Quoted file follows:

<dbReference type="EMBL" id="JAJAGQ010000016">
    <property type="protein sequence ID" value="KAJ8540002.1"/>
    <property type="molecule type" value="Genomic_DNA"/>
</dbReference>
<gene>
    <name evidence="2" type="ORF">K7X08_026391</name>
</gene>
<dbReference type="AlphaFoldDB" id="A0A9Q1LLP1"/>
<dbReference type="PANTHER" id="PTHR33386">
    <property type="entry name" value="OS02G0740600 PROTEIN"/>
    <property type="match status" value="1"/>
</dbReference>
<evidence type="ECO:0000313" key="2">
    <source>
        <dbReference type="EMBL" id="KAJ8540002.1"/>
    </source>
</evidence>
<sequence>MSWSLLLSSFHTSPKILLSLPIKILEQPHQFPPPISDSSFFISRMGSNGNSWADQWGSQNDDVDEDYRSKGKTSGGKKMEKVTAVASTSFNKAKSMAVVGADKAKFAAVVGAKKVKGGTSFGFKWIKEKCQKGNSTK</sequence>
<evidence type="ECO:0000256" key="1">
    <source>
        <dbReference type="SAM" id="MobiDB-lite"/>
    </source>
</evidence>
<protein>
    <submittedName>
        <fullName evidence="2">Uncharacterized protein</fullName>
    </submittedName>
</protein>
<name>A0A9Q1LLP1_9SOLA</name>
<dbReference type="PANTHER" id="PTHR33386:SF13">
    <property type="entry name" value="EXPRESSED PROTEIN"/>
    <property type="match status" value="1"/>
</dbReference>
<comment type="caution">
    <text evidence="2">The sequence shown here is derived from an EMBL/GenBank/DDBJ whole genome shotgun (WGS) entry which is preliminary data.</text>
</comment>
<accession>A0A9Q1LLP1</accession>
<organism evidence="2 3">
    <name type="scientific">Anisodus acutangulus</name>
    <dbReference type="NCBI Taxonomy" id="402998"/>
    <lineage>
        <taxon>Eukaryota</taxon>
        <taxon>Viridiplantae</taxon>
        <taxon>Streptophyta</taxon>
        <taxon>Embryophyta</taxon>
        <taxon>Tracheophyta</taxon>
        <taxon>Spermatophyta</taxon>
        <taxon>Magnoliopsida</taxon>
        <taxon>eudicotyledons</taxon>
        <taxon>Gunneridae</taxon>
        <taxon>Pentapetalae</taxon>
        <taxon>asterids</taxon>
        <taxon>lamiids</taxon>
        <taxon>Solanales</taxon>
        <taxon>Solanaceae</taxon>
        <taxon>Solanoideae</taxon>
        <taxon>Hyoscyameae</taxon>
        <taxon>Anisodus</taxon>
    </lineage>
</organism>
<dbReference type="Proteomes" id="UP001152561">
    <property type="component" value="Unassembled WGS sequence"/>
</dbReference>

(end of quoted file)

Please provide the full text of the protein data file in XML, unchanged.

<dbReference type="EMBL" id="JAJAGQ010000016">
    <property type="protein sequence ID" value="KAJ8540002.1"/>
    <property type="molecule type" value="Genomic_DNA"/>
</dbReference>
<gene>
    <name evidence="2" type="ORF">K7X08_026391</name>
</gene>
<dbReference type="AlphaFoldDB" id="A0A9Q1LLP1"/>
<dbReference type="PANTHER" id="PTHR33386">
    <property type="entry name" value="OS02G0740600 PROTEIN"/>
    <property type="match status" value="1"/>
</dbReference>
<evidence type="ECO:0000313" key="2">
    <source>
        <dbReference type="EMBL" id="KAJ8540002.1"/>
    </source>
</evidence>
<sequence>MSWSLLLSSFHTSPKILLSLPIKILEQPHQFPPPISDSSFFISRMGSNGNSWADQWGSQNDDVDEDYRSKGKTSGGKKMEKVTAVASTSFNKAKSMAVVGADKAKFAAVVGAKKVKGGTSFGFKWIKEKCQKGNSTK</sequence>
<evidence type="ECO:0000256" key="1">
    <source>
        <dbReference type="SAM" id="MobiDB-lite"/>
    </source>
</evidence>
<protein>
    <submittedName>
        <fullName evidence="2">Uncharacterized protein</fullName>
    </submittedName>
</protein>
<name>A0A9Q1LLP1_9SOLA</name>
<dbReference type="PANTHER" id="PTHR33386:SF13">
    <property type="entry name" value="EXPRESSED PROTEIN"/>
    <property type="match status" value="1"/>
</dbReference>
<comment type="caution">
    <text evidence="2">The sequence shown here is derived from an EMBL/GenBank/DDBJ whole genome shotgun (WGS) entry which is preliminary data.</text>
</comment>
<accession>A0A9Q1LLP1</accession>
<organism evidence="2 3">
    <name type="scientific">Anisodus acutangulus</name>
    <dbReference type="NCBI Taxonomy" id="402998"/>
    <lineage>
        <taxon>Eukaryota</taxon>
        <taxon>Viridiplantae</taxon>
        <taxon>Streptophyta</taxon>
        <taxon>Embryophyta</taxon>
        <taxon>Tracheophyta</taxon>
        <taxon>Spermatophyta</taxon>
        <taxon>Magnoliopsida</taxon>
        <taxon>eudicotyledons</taxon>
        <taxon>Gunneridae</taxon>
        <taxon>Pentapetalae</taxon>
        <taxon>asterids</taxon>
        <taxon>lamiids</taxon>
        <taxon>Solanales</taxon>
        <taxon>Solanaceae</taxon>
        <taxon>Solanoideae</taxon>
        <taxon>Hyoscyameae</taxon>
        <taxon>Anisodus</taxon>
    </lineage>
</organism>
<dbReference type="Proteomes" id="UP001152561">
    <property type="component" value="Unassembled WGS sequence"/>
</dbReference>